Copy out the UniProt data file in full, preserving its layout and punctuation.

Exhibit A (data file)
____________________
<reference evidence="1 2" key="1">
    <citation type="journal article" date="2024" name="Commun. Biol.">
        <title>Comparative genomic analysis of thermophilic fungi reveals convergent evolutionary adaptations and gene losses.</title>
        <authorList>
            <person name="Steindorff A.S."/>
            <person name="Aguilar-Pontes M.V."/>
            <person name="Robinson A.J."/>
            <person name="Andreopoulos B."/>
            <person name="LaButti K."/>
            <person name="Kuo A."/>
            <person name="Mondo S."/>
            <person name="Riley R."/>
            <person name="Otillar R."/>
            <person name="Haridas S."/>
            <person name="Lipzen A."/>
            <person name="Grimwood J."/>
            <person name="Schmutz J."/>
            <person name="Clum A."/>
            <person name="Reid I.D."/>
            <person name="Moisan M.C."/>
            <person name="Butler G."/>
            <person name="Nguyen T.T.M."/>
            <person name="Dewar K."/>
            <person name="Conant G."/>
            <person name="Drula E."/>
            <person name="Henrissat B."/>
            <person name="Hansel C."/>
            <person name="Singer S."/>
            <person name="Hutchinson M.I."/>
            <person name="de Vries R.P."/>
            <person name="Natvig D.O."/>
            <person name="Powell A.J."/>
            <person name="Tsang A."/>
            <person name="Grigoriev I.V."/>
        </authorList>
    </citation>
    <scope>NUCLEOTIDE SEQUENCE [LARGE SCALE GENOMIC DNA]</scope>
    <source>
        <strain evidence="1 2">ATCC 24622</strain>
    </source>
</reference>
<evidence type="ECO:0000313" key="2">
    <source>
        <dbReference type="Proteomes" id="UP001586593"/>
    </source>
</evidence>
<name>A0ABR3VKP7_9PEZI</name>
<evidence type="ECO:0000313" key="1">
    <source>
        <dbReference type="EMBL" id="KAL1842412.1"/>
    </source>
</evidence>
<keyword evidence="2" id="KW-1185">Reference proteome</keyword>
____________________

<reference evidence="1 2" key="1">
    <citation type="journal article" date="2024" name="Commun. Biol.">
        <title>Comparative genomic analysis of thermophilic fungi reveals convergent evolutionary adaptations and gene losses.</title>
        <authorList>
            <person name="Steindorff A.S."/>
            <person name="Aguilar-Pontes M.V."/>
            <person name="Robinson A.J."/>
            <person name="Andreopoulos B."/>
            <person name="LaButti K."/>
            <person name="Kuo A."/>
            <person name="Mondo S."/>
            <person name="Riley R."/>
            <person name="Otillar R."/>
            <person name="Haridas S."/>
            <person name="Lipzen A."/>
            <person name="Grimwood J."/>
            <person name="Schmutz J."/>
            <person name="Clum A."/>
            <person name="Reid I.D."/>
            <person name="Moisan M.C."/>
            <person name="Butler G."/>
            <person name="Nguyen T.T.M."/>
            <person name="Dewar K."/>
            <person name="Conant G."/>
            <person name="Drula E."/>
            <person name="Henrissat B."/>
            <person name="Hansel C."/>
            <person name="Singer S."/>
            <person name="Hutchinson M.I."/>
            <person name="de Vries R.P."/>
            <person name="Natvig D.O."/>
            <person name="Powell A.J."/>
            <person name="Tsang A."/>
            <person name="Grigoriev I.V."/>
        </authorList>
    </citation>
    <scope>NUCLEOTIDE SEQUENCE [LARGE SCALE GENOMIC DNA]</scope>
    <source>
        <strain evidence="1 2">ATCC 24622</strain>
    </source>
</reference>
<evidence type="ECO:0000313" key="2">
    <source>
        <dbReference type="Proteomes" id="UP001586593"/>
    </source>
</evidence>
<name>A0ABR3VKP7_9PEZI</name>
<evidence type="ECO:0000313" key="1">
    <source>
        <dbReference type="EMBL" id="KAL1842412.1"/>
    </source>
</evidence>
<keyword evidence="2" id="KW-1185">Reference proteome</keyword>